We need fossil fuels to fuel the world. We don’t have the technology available now to meet the energy demands of the world with clean energy. We need to ‘bridge the gap’ between now and the time when these technologies are fully developed, with things like shale gas and new nuclear. Don’t we? This familiar rhetoric is challenged by an innovative interactive infographic and website launched today by the UK Tar Sands Network. Based on the latest research, the online resource demonstrates that everyone on the planet can have a high-quality lifestyle, completely fuelled by existing clean energy technologies.
‘We’re constantly told by governments and industry that we need fossil fuels to power the world,’ says Danny Chivers, the researcher behind the infographic. ‘This simply isn’t true. Here, for the first time we’ve brought together research to show that a cleaner, fairer energy future is possible, and presented it in a publicly accessible way.’
Two Energy Futures lays out two possible future scenarios. The ‘Fossil-Fuelled Future’ is based on recent predictions by the International Energy Agency (IEA). This is the future the IEA believe we are heading for if governments and industry continue with their current energy development paths and commitments on energy and climate change. In other words, this future is not a worst-case scenario – it’s the best that politicians and businesses are currently offering us.
In this scenario we’d almost certainly be locked into disastrous runaway climate change and experiencing far more of its consequences such as serious floods, storms, heatwaves, droughts, extinctions, collapsing food supplies and the loss of millions of people’s homes, lives and livelihoods by as early as 2035.
The alternative scenario – the ‘Cleaner Fairer Future’ – is much brighter. In this future, there is a decent chance of avoiding runaway climate change and all of the devastating effects it would bring, by relying entirely on renewable energy sources such as wind and solar (both of which are supported by more than 90 per cent of the world’s population). Rather than basing the model on current wasteful and inequitable energy use figures, as others have done previously, they instead asked how much energy was actually needed for a decent quality of life, using estimates taken from the Centre for Alternative Technology’s Zero Carbon Britain: Rethinking the Future report, and started from there.
The figure used is 13,000 KWh of energy per person per year, which includes all the energy used on people’s behalf for public services, manufacturing, etc. In order to achieve this, the rich minority would need to reduce their energy use to allow access to this amount for everyone else. For most people, 13,000 KWh is much more than they currently use (the average current energy use per person in the developing world is 5,500 Kwh/year). This is enough for a high quality of life by global Northern standards, but only if we are living less wastefully and more efficiently. This means good public transport and reduced flying, energy efficient homes, more local food and manufacturing, and reduced consumerism would all be necessary.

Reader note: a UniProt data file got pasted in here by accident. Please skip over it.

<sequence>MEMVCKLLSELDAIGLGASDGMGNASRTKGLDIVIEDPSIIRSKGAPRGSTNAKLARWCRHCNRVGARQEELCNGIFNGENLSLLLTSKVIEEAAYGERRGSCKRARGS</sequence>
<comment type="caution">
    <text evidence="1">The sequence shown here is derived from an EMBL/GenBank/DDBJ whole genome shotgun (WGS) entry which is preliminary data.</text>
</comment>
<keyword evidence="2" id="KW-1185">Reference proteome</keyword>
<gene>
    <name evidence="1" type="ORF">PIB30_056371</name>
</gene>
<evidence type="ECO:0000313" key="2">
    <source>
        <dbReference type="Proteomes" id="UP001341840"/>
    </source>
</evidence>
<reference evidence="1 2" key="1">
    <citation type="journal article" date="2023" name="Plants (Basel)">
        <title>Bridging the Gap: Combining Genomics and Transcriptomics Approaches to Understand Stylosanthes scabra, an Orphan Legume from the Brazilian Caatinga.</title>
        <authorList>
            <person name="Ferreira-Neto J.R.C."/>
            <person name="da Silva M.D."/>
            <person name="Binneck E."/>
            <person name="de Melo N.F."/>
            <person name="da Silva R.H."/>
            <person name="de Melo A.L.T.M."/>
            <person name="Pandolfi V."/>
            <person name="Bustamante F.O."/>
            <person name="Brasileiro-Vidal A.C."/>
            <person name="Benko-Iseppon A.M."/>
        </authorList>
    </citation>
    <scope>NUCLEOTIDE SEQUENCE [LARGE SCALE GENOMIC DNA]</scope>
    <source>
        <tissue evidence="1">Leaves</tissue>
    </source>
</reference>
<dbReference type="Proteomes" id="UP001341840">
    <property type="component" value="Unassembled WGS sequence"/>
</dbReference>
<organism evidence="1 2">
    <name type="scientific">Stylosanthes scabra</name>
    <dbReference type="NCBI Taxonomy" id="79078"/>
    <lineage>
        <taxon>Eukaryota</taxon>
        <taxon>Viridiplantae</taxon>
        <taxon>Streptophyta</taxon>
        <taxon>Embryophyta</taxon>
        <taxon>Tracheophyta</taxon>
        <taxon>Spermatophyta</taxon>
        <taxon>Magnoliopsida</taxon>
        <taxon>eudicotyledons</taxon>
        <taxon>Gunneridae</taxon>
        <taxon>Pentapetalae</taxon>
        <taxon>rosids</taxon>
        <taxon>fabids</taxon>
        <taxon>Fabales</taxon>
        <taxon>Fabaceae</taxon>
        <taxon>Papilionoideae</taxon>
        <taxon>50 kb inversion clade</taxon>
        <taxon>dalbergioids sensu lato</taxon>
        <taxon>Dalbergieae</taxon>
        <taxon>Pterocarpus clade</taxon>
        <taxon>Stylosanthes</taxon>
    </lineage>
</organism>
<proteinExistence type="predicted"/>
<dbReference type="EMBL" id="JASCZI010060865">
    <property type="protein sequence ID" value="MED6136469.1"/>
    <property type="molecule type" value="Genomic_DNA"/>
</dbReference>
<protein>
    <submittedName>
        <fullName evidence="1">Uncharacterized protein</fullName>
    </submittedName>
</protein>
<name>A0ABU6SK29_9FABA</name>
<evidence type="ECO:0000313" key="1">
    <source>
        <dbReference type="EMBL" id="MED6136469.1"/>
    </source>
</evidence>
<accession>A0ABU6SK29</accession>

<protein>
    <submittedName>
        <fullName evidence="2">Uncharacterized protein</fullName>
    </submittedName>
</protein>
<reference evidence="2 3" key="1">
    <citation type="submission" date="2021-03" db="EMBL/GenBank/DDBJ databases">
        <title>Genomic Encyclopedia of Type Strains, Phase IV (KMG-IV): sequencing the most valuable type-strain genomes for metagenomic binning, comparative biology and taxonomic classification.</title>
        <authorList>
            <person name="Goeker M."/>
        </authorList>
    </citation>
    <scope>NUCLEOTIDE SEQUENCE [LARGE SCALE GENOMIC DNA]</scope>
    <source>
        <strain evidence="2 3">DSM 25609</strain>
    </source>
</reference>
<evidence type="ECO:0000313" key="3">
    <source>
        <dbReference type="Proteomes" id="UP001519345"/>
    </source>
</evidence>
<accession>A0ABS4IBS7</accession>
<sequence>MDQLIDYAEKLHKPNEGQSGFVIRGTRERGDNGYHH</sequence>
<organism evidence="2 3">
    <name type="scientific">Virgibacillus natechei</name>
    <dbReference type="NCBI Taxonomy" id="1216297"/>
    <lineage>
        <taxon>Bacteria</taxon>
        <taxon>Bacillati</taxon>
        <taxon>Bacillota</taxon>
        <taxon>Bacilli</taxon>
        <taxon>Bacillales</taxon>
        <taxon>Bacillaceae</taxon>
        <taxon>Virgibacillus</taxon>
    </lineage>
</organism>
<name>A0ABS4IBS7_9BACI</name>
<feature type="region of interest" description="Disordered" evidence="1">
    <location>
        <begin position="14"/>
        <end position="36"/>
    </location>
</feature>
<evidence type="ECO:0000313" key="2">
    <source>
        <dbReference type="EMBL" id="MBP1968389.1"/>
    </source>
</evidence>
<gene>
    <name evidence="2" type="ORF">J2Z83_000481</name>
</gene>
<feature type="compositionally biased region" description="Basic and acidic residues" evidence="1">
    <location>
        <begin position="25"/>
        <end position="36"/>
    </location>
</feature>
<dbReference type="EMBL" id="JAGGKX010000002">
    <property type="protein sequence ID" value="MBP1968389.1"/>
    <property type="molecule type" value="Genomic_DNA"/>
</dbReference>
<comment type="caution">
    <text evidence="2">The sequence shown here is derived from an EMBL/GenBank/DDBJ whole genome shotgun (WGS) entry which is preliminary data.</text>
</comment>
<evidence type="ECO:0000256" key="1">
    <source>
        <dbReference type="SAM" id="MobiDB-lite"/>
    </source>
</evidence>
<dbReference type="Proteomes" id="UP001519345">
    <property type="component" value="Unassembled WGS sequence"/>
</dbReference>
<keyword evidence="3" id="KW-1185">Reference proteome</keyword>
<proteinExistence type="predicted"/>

The amount of energy it is possible to generate from renewable sources was based on figures from Sustainable Energy Without the Hot Air by respected energy expert Dr David MacKay. This is perhaps the most surprising, and reassuring, finding of the research: that everyone on the planet can have a high-quality lifestyle, fuelled by existing clean energy technologies and in an environmentally sustainable way – even taking predicted population growth into account.
Perhaps unsurprisingly, this world is only possible with some hefty political and economic changes; a future where energy is fairly shared out and tight controls on energy crops are possible would require a very different kind of economic system to the one currently in place, the report says. As long as GDP growth is used as our main measure of ‘progress’, reducing industrialised nations’ energy use to a sensible and fair level would be extremely difficult if not impossible. But different kinds of economies are possible and are starting to enter mainstream debate, as we saw at the Rio+20 UN Sustainability Conference in 2012.
‘We face a disastrous future if we accept our governments’ inadequate emissions reduction policies and the fossil fuel industry’s terrifying expansion plans,’ says Chivers. ‘It doesn’t have to be this way. An alternative energy mix, without fossil fuels or nuclear power, is perfectly possible. The barriers are not technological, but political.’
The developers of Two Energy Futures hope that it will provide an invaluable resource for those supporting and fighting for clean energy and challenge the rhetoric that we don’t have the technology to go fossil fuel-free at the moment.
‘There are people all over the planet taking action to ensure a cleaner, fairer world,’ says Jess Worth of the UK Tar Sands Network. ‘We hope that this website will arm them with the information they need to help bring about a fossil-free energy future.’
Explore the infographic: www.twoenergyfutures.org
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